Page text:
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El Salvador recently added Bitcoin as legal tender. In barely over a decade, an open-source, cypherpunk, radically new money system, with no publicly known creator and open to participation in both using and building from anyone in the world, has gone from zero value and branded as a tool for criminals to now being accepted by a government as a legitimate legal tender. To say this has been a wild ride is an intense understatement. Now, for the first time in history, a fully decentralized digital money is recognized by a state as being just as legitimate as said state’s own currency.
That being said, there’s some devil in the details of this otherwise wonderful announcement: The law specifically mentions Bitcoin (BTC) rather than cryptocurrencies as a whole and includes a government partnership with Strike, a payments company based around the Lightning Network, the primary off-chain scaling solution for Bitcoin. Because of the current scaling limitations of the first layer and the state of development of the second, this historic adoption could come with some headaches.
I’ve been using cryptocurrency for about eight years now, living unbanked off of them for five. I also run my own Lightning node, and as such can compare and contrast the relative experiences between Bitcoin and what other networks could offer. Let’s dive into why the Salvadoran experiment could move the whole crypto space forward, though possibly not in a Bitcoin-first direction.
Related: Adopting the Bitcoin standard? El Salvador writes itself into history books
Potentially hundreds of thousands of businesses are about to be forcibly onboarded. Rather than simply allowing and encouraging the adoption of Bitcoin, the new law in El Salvador specifically compels all merchants to accept it as payment:
“Every economic agent must accept bitcoin as payment when offered to him by whoever acquires a good or service.”
This compulsion will trigger a mass onboarding of new merchants to accept Bitcoin, whether they want to or not. This will result in hundreds of thousands of businesses, potentially more, seeking access to a network that already processes about that number across its entire ecosystem in a day. Imagine each merchant receiving a Bitcoin payment per day, doubling the number of transactions on a network that is already past capacity and creating a user-experience nightmare. Of course, the intent here is to use the Lightning Network to put as little activity on-chain as possible. However, even this may prove difficult. Here’s why, with a couple of different potential situations.
Related: An asset for all classes: What to expect from Bitcoin as a legal tender
First case: Businesses integrate Lightning directly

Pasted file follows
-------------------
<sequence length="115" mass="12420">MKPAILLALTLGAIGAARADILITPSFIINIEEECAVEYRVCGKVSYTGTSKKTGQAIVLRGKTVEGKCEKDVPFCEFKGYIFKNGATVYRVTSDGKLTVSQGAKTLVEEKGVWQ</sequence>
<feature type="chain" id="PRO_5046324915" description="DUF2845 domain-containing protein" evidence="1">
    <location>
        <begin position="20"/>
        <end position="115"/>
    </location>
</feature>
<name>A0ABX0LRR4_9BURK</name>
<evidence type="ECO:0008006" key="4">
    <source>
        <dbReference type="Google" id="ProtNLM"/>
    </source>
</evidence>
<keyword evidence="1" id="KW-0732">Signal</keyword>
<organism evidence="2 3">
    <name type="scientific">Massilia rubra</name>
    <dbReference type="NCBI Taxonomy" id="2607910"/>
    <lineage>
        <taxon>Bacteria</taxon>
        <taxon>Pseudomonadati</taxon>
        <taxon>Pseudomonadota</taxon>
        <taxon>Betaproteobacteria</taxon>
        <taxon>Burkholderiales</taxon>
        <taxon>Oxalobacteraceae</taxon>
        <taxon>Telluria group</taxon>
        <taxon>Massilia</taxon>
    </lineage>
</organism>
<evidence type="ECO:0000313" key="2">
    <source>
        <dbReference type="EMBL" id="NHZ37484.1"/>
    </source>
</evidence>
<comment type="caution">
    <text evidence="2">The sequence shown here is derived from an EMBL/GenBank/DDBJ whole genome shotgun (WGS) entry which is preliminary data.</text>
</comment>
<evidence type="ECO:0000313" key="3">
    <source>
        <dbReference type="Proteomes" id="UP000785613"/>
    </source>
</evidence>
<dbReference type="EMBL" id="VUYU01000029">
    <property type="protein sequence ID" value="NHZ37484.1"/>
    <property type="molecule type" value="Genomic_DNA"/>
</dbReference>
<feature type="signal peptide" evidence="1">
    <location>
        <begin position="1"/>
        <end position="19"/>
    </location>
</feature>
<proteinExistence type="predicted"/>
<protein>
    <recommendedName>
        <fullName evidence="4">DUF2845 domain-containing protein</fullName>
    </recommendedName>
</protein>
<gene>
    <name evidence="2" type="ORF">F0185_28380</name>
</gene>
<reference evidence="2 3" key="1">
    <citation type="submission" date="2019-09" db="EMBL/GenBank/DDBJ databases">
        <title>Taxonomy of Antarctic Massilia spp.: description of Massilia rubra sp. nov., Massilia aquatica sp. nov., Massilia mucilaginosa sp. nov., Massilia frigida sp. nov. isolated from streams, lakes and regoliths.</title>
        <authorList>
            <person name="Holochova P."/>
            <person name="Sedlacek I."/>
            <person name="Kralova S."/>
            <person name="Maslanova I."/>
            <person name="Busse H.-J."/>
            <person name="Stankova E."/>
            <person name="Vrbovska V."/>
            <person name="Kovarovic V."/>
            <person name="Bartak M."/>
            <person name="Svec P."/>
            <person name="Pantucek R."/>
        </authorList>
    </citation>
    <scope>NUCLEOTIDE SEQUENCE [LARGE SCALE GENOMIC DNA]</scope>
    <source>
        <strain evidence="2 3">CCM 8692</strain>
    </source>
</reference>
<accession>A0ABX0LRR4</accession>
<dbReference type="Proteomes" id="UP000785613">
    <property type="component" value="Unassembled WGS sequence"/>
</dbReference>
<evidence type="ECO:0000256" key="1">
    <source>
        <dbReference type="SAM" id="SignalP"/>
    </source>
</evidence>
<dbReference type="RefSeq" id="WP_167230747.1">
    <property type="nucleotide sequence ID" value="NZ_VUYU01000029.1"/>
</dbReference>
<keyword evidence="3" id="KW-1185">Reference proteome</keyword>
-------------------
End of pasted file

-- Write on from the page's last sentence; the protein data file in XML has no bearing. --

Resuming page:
Let’s first imagine a case where a majority of businesses onboard to Bitcoin directly, using the network in a decentralized manner. On-chain fees fluctuate wildly but are frequently in the several-dollar range, if not higher. Even if customers are willing to pay those fees for smaller items, the merchant must pay those fees to move those funds eventually, incurring high fees (expected to be significantly higher after the additional pressure on the network). This is not a situation any merchant would likely appreciate.
A more likely scenario is that they onboard to the Lightning Network, which in theory can allow them to both receive and send small payments for sub-cent fees. In reality, its structure and complexity would pose significant initial onboarding issues.
To begin, using Lightning requires opening at least one channel, which necessitates an on-chain transaction. This, in turn, triggers the congestion and fee issues mentioned above, as well as maintaining the infrastructure online at all times. Additionally, one cannot receive funds without having them in a channel, meaning you need to either have someone lock up their own funds in a channel to you (which may necessitate payment), or you have to open a channel yourself to another node with your own money, then send that money through the channel to another source (such as making purchases, or to a separate wallet/node you control) in order to free up inbound liquidity.
In short, a business must either be technically competent and initially possess the number of funds that they expect to receive before they have to rebalance a channel, or they must pay a service provider. The amount of funding and technical know-how necessary to make this happen may seem doable by upper-class standards, but the chances that most merchants in a developing country can afford a Raspberry Pi and several dollars of extra startup capital just to receive Bitcoin are slim.
Second case: Businesses integrate via custodial solutions
Now, there’s a second case where businesses simply onboard to a centralized, custodial solution that settles in fiat currency directly to their bank account. This certainly solves many of the issues posed by direct exposure to the Bitcoin ecosystem, though not all, and additionally, it introduces new ones.